You know that horrible gut wrenching feeling you get on a Monday morning?

The one that takes a split second to digest when your alarm sounds at half 6, especially when the daybreak itself is dim and dark?

You hope it’s a Sunday but it isn’t, no such luck. Think about that unbearable sensation, especially when you’ve had a few bevvies the night before. Sorry to do this to you, but just think about that realisation for a moment.

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Not nice, eh? It’s akin to what happened to me about half an hour after the Hull defeat. Now, first things first, I think there was a huge overreaction regarding that loss. Secondly, I’ll make it clear I’m speaking for myself here – just 50 per cent of the Wise Men Say podcast.

I feel that, whilst the players’ application was poor and disappointing, Gus Poyet had every right to select the players he did for the game. In fact, he was almost obliged to. Forget about whether or not you’d prefer cup success to Premier League survival (ironically I’ve gone on record saying I would), the fact of the matter is that these “fringe players”

needed to play.

Not because the league run in is more important than another Wembley trip, but because the backlog of games we now have means they had to be given the chance to stake a claim as quickly as possible.

These weren’t youth players still wet behind the ears gracing the quarter finals of the world’s oldest cup competition either, they were respected internationals who we’ll need to play significant and autonomous roles in our attempt to maintain top-flight status. And it was a game against opposition you’d hope they could be influential against. It was their chance to really stand up and be counted, if you’ll excuse the cliche.

I was still gutted at the outcome, though.

We’ve all become a little enchanted by our trip to the Capital One Cup Final and the extra possibility of a return to the same venue for the FA Cup semis was a realistic one.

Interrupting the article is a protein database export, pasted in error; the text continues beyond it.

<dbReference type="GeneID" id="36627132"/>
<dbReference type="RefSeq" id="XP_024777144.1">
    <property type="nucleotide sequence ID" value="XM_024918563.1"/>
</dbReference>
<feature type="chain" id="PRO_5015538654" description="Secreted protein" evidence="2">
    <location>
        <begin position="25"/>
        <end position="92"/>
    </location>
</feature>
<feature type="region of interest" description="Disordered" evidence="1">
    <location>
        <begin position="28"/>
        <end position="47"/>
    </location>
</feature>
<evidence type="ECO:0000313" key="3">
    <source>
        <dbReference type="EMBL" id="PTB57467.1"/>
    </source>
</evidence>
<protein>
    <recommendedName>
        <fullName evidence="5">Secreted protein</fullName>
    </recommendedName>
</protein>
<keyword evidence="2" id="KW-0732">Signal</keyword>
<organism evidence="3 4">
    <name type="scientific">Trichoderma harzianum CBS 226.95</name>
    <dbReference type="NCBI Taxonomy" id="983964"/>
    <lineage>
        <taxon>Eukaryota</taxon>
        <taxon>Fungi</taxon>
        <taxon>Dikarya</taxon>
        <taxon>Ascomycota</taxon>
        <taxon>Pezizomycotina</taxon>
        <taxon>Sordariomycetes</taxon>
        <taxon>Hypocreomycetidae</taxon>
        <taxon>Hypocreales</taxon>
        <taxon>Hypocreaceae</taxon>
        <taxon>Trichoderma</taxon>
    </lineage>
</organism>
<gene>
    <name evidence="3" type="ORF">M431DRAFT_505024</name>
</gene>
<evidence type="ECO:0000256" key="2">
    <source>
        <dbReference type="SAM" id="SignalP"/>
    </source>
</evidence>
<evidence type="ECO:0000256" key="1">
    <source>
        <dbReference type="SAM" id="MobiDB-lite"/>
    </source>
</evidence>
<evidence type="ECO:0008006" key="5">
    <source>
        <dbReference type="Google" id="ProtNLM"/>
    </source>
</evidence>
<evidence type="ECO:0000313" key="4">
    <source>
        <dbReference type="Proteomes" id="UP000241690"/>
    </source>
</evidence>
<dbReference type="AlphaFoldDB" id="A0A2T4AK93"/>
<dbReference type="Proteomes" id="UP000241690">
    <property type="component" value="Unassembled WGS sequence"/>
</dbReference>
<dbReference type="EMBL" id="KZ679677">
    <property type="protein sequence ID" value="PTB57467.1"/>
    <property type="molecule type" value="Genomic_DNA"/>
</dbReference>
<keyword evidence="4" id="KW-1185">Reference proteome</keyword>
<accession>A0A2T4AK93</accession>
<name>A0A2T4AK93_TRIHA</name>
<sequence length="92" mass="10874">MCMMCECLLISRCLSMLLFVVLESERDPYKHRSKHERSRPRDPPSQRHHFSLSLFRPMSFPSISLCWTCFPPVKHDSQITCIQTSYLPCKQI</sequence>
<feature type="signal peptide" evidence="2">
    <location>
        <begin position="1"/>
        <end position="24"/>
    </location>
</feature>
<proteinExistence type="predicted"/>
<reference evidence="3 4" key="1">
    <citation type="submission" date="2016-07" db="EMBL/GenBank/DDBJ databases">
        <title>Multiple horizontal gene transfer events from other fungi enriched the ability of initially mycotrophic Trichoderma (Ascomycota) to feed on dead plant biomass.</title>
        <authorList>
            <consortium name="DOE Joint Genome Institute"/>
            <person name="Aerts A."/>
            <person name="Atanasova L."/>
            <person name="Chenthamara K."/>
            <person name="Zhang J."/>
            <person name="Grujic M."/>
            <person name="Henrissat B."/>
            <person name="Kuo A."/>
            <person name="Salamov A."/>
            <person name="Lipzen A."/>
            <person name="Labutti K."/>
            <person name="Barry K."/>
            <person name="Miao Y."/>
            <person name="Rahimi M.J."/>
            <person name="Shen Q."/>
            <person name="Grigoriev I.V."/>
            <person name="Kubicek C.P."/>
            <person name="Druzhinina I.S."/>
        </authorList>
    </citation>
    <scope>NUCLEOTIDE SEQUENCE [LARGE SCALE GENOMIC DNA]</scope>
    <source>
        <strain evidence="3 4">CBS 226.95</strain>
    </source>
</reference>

The experience was something you feel you’ll only witness once or twice in a lifetime, so to blow the opportunity of a swift return in your very next game was, and is, tough to take. Once the feeling of dejection was compounded by the realisation that a relegation battle was about to be resumed, then I really did get that familiar Monday morning feeling. Only tenfold. Fiftyfold, even.

What was alarmingly apparent during the second half surrender at the KC Stadium was that the Wembley effect has possibly hypnotised us all. The cup runs have dragged us down into that trap of misjudgment once more, the one that Martin O’Neill really brought to the forefront during his mesmerizing first few weeks in charge.

We become fooled by performance levels rising above the norm. When the plateau level arrives we can clearly see that this collective group of players really aren’t all that. Poyet has done a remarkable job to give us a realistic chance of Premier League survival, never mind cup finals and this sudden expectation of avoiding the drop.

Home games against sides like Palace, West Brom and West Ham scare the living daylights out of me if I’m honest.

Teams who come to the Stadium of Light for a goalless draw often get a 1-0 win and the reality of it all has put me on a right downer. Let’s hope some of the Wembley spirit prevails in all of us both sides of the white line. We’re gonna need it.